The neurotransmitter dopamine is thought to be critically involved in drug use and addiction. Using positron emission tomography, Casey et al. (pages 23–30) provide evidence that amphetamine-induced dopamine responses are markedly reduced in non-dependent young adults with extensive family histories of addiction, compared with both stimulant-naïve controls and non-dependent users with no family history. This finding suggests that the altered dopamine response characteristic of dependence is present prior to dependence among youth at high familial risk for addiction.

        Neuronal Processes Differ for Drug Intake Versus Drug Seeking

        Using a rat model of addiction, Guillem et al. (pages 31–39) report that escalation of cocaine intake and incubation of cocaine craving evolve differently and independently during long-term abstinence from extended drug use and are correlated with dissociable and non-competing neuronal processes in different subregions of the nucleus accumbens. These findings suggest the existence of a high degree of functional modularity in the core and shell subregions that should be taken into account in future research on addiction neurobiology and treatment development.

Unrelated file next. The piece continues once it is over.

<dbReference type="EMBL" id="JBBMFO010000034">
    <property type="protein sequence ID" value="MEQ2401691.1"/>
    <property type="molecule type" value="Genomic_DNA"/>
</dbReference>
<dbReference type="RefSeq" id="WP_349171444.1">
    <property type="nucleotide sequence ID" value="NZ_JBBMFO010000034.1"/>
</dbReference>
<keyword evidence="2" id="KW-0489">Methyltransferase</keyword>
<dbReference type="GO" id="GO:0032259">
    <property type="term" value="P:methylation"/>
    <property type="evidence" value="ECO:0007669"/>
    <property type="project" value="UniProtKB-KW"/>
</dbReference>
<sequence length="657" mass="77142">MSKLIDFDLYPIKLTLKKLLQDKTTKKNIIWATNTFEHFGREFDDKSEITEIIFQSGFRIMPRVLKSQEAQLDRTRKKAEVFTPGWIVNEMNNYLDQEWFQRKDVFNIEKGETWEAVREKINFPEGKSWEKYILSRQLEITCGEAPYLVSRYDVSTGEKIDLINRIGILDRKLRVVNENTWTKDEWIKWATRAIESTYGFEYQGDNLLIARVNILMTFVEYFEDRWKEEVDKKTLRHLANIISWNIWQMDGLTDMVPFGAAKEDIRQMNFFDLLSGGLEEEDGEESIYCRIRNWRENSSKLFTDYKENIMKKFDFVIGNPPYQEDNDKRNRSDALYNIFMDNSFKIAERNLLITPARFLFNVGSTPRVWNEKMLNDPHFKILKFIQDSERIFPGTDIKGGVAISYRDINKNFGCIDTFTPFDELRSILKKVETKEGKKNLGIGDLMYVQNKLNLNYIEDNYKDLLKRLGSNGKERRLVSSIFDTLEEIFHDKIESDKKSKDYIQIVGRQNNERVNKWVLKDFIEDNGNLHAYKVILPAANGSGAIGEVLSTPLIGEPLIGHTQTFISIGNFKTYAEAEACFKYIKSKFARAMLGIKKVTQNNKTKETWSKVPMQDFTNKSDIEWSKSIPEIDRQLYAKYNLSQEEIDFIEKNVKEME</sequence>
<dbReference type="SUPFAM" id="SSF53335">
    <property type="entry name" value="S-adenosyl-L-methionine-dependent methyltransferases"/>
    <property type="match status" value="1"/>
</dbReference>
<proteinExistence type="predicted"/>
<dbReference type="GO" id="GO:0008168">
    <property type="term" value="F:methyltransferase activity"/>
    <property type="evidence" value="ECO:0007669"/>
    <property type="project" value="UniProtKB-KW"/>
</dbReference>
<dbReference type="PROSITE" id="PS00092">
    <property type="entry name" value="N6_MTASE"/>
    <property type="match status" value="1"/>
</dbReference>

Ketamine Effects in Cocaine-Dependent Volunteers

        Recent research suggests that ketamine may relieve depression by targeting abnormalities in prefrontal brain regions, including improving glutamate homeostasis. Preclinical studies have suggested that cocaine dependence, which involves comparable prefrontal alterations, may be effectively treated through glutamatergic modulation. In a randomized, controlled, crossover trial, Dakwar et al. (pages 40–46) report that ketamine enhanced motivation to quit and reduced cue-induced craving in non-depressed, non-treatment seeking volunteers with cocaine dependence. These effects indicate that the activity of ketamine may extend beyond antidepressant efficacy.